iPad 3 Has Entered Production For March With Quad-Core Processor And LTE [Rumor]

iPad 3 Has Entered Production For March With Quad-Core Processor And LTE [Rumor]

image credit: http://bit.ly/ziPRsb

Bloomberg is reporting that Apple’s next-generation iPad will feature a quad-core processor and LTE/4G data speed capability. The tablet has reportedly entered production and is slated for a March launch.

According to the report, the iPad 3 will feature a hi-res display, faster processor, and compatibility with LTE. Full production is expected to begin in February for an official launch the following month.

The company’s manufacturing partners in Asia started ramping up production of the iPad 3 this month and plan to reach full volumes by February, said one of the people, who asked not to be named because the details aren’t public. The tablet will use a quad-core chip, an enhancement that lets users jump more quickly between applications, two of the people said.

Apple is bringing LTE to the iPad before the iPhone because the tablet has a bigger battery and can better support the power requirements of the newer technology, said one of the people.

The new display is capable of greater resolution than the current iPad, with more pixels on its screen than some high- definition televisions, the person said. The pixels are small enough to make the images look like printed material, according to the person. Videos begin playing almost instantly because of the additional graphics processing, the person said.

Cult of Mac has learned that the next iPad 3 will also be slightly thinner than the iPad 2, and several other reports have corroborated most of Bloomberg’s claims. It’s been rumored that the next iPad will feature a Retina display for months, and a reference to quad-core processors for iOS devices was recently uncovered in the iOS 5.1 beta.

Bloomberg believes that the iPad 3 will work on LTE networks. There hasn’t been substantial evidence to warrant such a claim, but it’s not impossible. Some reports have suggested that breakthroughs in chipset technology could allow for efficient LTE technology in iPhones and iPads this year. An iPad that could effortlessly switch between 3G and LTE when needed would make for an appealing purchase to existing and potential customers alike.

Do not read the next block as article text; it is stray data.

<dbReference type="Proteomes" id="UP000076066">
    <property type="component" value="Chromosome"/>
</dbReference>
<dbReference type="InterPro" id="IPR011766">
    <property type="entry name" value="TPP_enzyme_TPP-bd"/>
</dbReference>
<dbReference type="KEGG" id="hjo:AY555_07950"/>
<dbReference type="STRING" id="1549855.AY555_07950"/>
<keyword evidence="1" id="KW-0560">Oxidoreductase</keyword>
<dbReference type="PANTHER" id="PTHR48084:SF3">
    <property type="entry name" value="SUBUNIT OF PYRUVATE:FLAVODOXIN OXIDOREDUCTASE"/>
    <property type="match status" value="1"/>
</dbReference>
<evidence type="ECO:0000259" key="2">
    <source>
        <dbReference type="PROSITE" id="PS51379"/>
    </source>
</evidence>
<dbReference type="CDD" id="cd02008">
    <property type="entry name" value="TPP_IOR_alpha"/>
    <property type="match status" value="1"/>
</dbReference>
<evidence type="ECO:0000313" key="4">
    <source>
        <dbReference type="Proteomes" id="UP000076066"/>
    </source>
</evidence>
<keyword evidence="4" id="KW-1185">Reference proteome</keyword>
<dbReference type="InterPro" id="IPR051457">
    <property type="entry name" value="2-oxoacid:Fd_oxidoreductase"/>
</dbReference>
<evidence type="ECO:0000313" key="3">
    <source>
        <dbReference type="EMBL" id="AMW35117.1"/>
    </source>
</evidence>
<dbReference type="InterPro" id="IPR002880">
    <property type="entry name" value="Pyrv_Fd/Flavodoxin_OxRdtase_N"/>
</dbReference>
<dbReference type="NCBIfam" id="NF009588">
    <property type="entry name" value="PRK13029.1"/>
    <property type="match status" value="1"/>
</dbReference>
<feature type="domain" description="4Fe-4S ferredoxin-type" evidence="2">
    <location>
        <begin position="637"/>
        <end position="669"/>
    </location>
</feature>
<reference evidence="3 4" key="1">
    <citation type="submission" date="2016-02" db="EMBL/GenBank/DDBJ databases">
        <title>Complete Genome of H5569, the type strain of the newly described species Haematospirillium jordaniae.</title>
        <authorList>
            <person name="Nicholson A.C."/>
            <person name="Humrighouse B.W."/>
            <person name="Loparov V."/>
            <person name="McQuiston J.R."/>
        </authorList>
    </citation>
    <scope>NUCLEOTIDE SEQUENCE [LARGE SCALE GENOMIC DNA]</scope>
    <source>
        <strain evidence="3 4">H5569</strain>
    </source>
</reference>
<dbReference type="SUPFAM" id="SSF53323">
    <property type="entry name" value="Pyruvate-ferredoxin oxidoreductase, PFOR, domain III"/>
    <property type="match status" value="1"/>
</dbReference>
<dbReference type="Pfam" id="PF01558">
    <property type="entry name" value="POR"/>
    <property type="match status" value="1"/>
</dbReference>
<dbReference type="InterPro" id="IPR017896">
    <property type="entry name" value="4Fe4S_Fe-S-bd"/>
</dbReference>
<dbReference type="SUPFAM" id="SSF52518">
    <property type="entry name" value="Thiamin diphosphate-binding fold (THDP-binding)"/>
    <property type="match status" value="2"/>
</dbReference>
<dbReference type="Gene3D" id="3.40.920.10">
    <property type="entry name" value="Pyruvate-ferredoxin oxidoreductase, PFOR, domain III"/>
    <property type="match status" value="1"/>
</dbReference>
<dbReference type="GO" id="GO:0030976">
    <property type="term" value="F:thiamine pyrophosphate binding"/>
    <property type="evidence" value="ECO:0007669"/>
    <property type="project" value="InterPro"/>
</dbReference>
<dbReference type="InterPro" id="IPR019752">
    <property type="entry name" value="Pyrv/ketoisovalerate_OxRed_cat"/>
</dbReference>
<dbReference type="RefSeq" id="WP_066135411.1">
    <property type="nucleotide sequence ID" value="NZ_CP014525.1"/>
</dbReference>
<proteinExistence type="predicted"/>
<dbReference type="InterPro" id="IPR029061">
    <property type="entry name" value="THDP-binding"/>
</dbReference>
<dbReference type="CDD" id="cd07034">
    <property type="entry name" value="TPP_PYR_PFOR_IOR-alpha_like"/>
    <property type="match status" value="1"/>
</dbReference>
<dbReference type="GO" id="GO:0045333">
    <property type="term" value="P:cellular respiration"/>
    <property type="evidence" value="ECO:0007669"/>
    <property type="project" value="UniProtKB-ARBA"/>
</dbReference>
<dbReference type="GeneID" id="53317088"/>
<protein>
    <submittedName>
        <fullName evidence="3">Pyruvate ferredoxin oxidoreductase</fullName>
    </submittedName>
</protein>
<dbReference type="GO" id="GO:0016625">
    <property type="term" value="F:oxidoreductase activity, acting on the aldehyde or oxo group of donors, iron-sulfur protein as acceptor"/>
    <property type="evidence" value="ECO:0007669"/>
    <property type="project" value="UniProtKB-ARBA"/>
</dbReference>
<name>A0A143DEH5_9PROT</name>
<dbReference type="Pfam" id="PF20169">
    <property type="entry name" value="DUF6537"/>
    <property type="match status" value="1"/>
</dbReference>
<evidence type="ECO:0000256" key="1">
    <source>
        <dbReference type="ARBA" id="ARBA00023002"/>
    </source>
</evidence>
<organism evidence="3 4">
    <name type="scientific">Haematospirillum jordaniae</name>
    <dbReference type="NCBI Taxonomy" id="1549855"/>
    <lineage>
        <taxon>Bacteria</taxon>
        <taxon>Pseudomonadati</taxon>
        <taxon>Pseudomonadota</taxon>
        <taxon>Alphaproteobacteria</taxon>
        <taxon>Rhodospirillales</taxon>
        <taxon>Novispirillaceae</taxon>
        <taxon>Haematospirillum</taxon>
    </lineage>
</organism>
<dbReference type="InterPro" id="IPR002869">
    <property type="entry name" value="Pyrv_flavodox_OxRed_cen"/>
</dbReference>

• Connor Mulcahey
  • ddevito

    if the iPad 3 does indeed ship LTE capable then that proves that they most certainly could have shipped the newest iPhone with it. It’s a real shame because the poor 4s can’t hold a candle to the Galaxy Nexus’ speed. 

  • Brandon Dillon

    Why do you keep coming here?

  • ddevito

    I own Apple products. iMac, iPod Touch, iPod Video, iPad 2 and and Apple TV. I also had an iPhone 3g. I’m also a registered apple developer.

    Just curious as to why the 4s doesn’t have LTE. I always regarded Apple to be cutting edge. I think the tides are turning, fast.

    Think about it – the iPad 3 will be the first Apple product not blessed by the great one since 1996.

    Yikes.

  • ddevito

    Not to mention this site is catering to us Android fans as well. 

    (Again, the tides are turning)

  • ericthehalfbee

    Where’s your benchmarks?

  • ddevito

    See attached. 

  • ddevito

    And this.

  • ddevito

    If you’re still not convinced.

    http://mostlytech2012.wordpres

    Some don’t believe the marketing hype. Face it the 4s is overrated. iOS copies most of its new features from Android (how’s it feel?), still doesn’t have enhanced features as Android does (LTE, widgets, navigation, etc), and you still can’t Facetime over 3G (WTF).

  • ericthehalfbee